I would therefore vote to grant the petition only if the salary and RATA checks garnished corresponds to an unexpired payroll period and RATA month, respectively.

Padilla, J., concurs.

 

Separate Opinions

DAVIDE, JR., J., concurring and dissenting:

This Court may take judicial notice of the fact that checks for salaries of employees of various Departments all over the country are prepared in Manila not at the end of the payroll period, but days before it to ensure that they reach the employees concerned not later than the end of the payroll period. As to the employees in the provinces or cities, the checks are sent through the heads of the corresponding offices of the Departments. Thus, in the case of Prosecutors and Assistant Prosecutors of the Department of Justice, the checks are sent through the Provincial Prosecutors or City Prosecutors, as the case may be, who shall then deliver the checks to the payees.

Involved in the instant case are the salary and RATA checks of then Assistant City Fiscal Bienvenido Mabanto, Jr., who was detailed in the Office of the City Fiscal (now Prosecutor) of Mandaue City. Conformably with the aforesaid practice, these checks were sent to Mabanto thru the petitioner who was then the City Fiscal of Mandaue City.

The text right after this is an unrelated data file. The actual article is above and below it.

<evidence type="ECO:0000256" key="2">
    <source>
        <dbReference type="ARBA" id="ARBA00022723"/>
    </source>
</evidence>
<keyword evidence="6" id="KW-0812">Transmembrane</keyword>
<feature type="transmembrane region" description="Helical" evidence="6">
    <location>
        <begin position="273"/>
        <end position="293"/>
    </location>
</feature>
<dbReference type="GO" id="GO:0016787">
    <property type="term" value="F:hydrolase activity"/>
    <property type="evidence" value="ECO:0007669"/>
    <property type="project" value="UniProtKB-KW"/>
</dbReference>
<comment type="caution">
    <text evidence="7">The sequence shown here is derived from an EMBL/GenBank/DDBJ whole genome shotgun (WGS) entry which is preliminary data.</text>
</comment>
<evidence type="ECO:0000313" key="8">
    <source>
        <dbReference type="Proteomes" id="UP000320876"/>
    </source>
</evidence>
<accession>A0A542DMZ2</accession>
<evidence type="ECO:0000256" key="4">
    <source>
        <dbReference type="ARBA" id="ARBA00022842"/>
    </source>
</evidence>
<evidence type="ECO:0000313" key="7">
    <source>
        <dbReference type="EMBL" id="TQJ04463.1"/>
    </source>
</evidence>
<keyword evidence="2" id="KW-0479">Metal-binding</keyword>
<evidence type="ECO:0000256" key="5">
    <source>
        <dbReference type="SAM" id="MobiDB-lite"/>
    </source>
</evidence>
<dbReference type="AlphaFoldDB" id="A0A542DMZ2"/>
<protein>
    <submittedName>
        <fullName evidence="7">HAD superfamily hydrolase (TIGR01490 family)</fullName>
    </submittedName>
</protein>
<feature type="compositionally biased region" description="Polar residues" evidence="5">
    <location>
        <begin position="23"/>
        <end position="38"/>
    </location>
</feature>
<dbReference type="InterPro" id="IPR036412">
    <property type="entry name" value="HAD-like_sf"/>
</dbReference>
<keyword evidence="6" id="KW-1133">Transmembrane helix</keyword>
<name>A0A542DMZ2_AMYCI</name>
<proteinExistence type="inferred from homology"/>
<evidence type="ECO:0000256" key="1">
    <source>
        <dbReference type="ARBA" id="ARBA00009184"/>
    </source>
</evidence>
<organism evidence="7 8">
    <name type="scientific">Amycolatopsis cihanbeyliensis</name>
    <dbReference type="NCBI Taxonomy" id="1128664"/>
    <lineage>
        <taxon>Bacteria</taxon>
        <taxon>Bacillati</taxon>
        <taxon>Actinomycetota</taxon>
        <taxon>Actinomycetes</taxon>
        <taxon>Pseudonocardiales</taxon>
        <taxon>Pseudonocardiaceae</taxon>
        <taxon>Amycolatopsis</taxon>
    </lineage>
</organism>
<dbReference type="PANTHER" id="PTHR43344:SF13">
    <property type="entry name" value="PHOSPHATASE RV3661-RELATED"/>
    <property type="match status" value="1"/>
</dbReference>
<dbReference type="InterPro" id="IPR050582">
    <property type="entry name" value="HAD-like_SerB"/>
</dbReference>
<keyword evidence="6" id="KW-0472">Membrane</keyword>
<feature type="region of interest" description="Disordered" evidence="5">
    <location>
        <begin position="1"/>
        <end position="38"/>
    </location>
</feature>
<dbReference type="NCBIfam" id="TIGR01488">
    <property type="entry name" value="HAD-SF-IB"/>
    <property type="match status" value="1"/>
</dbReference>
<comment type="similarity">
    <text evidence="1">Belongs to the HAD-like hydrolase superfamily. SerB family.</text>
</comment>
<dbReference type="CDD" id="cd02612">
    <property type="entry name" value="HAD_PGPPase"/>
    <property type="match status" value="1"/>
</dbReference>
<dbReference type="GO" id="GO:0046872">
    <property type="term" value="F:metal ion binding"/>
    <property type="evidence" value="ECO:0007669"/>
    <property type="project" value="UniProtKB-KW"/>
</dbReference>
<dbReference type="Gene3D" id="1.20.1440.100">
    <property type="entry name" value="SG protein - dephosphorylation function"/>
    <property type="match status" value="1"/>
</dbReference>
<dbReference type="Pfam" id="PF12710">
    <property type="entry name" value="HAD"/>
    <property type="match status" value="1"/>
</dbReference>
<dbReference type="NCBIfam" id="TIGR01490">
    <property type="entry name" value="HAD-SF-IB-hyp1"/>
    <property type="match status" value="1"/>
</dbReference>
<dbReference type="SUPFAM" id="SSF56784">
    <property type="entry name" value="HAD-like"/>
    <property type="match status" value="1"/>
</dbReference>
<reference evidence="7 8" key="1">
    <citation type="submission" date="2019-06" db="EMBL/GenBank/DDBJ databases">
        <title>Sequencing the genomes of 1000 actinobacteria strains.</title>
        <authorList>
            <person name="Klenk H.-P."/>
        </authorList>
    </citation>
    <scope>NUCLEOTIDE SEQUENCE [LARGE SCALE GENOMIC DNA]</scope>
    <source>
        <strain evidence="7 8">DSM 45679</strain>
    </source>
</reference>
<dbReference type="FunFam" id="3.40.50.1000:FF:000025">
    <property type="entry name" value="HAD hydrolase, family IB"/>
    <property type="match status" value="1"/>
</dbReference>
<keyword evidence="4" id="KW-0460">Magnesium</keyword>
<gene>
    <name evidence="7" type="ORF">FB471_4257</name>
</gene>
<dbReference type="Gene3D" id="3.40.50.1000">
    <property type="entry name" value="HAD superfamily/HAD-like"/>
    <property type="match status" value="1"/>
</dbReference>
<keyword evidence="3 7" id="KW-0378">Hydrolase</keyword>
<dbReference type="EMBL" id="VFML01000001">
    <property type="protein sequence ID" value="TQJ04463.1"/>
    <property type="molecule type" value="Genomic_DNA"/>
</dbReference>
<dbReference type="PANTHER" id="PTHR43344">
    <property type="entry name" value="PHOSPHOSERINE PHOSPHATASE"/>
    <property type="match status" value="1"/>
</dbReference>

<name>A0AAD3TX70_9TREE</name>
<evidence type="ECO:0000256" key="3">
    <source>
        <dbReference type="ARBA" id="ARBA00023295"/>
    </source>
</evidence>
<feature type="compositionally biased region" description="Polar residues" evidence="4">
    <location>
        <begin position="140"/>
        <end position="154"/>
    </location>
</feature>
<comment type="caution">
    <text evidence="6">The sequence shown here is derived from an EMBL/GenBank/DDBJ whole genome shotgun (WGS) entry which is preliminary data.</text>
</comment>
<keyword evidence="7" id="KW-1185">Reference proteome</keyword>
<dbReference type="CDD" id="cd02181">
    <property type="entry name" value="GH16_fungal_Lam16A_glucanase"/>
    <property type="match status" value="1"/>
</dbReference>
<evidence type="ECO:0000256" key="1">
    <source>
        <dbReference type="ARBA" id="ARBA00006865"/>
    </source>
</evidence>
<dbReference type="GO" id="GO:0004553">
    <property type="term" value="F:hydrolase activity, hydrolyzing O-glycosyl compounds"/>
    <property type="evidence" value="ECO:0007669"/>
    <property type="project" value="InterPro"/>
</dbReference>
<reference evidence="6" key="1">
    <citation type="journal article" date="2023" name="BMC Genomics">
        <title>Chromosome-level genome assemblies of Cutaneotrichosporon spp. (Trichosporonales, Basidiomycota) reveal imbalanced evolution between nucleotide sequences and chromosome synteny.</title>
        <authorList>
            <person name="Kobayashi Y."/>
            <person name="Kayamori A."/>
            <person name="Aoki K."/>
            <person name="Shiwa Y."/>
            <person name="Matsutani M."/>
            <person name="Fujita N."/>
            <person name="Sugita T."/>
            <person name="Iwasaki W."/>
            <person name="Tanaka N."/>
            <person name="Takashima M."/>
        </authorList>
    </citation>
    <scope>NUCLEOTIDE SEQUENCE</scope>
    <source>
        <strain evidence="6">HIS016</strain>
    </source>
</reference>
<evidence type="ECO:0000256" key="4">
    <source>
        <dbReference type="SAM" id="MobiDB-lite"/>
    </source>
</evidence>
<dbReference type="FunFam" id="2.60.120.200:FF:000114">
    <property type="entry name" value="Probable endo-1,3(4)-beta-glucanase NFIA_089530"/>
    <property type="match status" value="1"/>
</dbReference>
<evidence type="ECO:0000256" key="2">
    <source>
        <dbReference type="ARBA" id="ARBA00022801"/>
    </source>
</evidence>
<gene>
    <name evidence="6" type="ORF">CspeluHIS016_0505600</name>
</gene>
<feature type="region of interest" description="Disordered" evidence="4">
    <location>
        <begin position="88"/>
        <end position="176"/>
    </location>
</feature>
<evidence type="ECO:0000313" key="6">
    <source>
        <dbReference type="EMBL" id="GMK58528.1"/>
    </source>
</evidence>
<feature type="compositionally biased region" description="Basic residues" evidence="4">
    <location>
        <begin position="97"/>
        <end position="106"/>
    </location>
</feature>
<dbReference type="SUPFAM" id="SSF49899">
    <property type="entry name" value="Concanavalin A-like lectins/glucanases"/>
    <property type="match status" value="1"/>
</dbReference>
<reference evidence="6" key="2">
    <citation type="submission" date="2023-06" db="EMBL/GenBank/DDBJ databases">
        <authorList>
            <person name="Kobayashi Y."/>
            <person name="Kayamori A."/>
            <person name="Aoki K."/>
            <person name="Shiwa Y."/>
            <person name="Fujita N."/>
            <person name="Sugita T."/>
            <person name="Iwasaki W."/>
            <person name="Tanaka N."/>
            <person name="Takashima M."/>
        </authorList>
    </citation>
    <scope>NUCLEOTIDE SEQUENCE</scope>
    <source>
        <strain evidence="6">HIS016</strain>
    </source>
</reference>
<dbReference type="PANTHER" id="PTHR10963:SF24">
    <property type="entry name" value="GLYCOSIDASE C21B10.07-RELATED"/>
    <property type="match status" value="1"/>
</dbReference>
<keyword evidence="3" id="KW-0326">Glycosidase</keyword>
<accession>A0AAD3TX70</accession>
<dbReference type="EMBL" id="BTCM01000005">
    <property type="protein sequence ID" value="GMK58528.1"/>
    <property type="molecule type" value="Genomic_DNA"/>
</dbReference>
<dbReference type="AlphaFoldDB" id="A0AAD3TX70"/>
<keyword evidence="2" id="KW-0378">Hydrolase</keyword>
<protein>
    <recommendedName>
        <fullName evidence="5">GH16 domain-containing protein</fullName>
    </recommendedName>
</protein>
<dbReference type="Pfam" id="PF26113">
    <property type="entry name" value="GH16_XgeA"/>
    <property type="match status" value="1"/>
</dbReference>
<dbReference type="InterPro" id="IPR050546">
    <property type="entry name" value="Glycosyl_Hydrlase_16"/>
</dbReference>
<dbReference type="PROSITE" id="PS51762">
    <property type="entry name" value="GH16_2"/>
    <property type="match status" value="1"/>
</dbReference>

The ponencia failed to indicate the payroll period covered by the salary check and the month to which the RATA check corresponds.

I respectfully submit that if these salary and RATA checks corresponded, respectively, to a payroll period and to a month which had already lapsed at the time the notice of garnishment was served, the garnishment would be valid, as the checks would then cease to be property of the Government and would become property of Mabanto. Upon the expiration of such period and month, the sums indicated therein were deemed automatically segregated from the budgetary allocations for the Department of Justice under the General Appropriations Act.

It must be recalled that the public policy against execution, attachment, or garnishment is directed to public funds.

Thus, in the case of Director of the Bureau of Commerce and Industry vs. Concepcion 1 where the core issue was whether or not the salary due from the Government to a public officer or employee can, by garnishment, be seized before being paid to him and appropriated to the payment of his judgment debts, this Court held: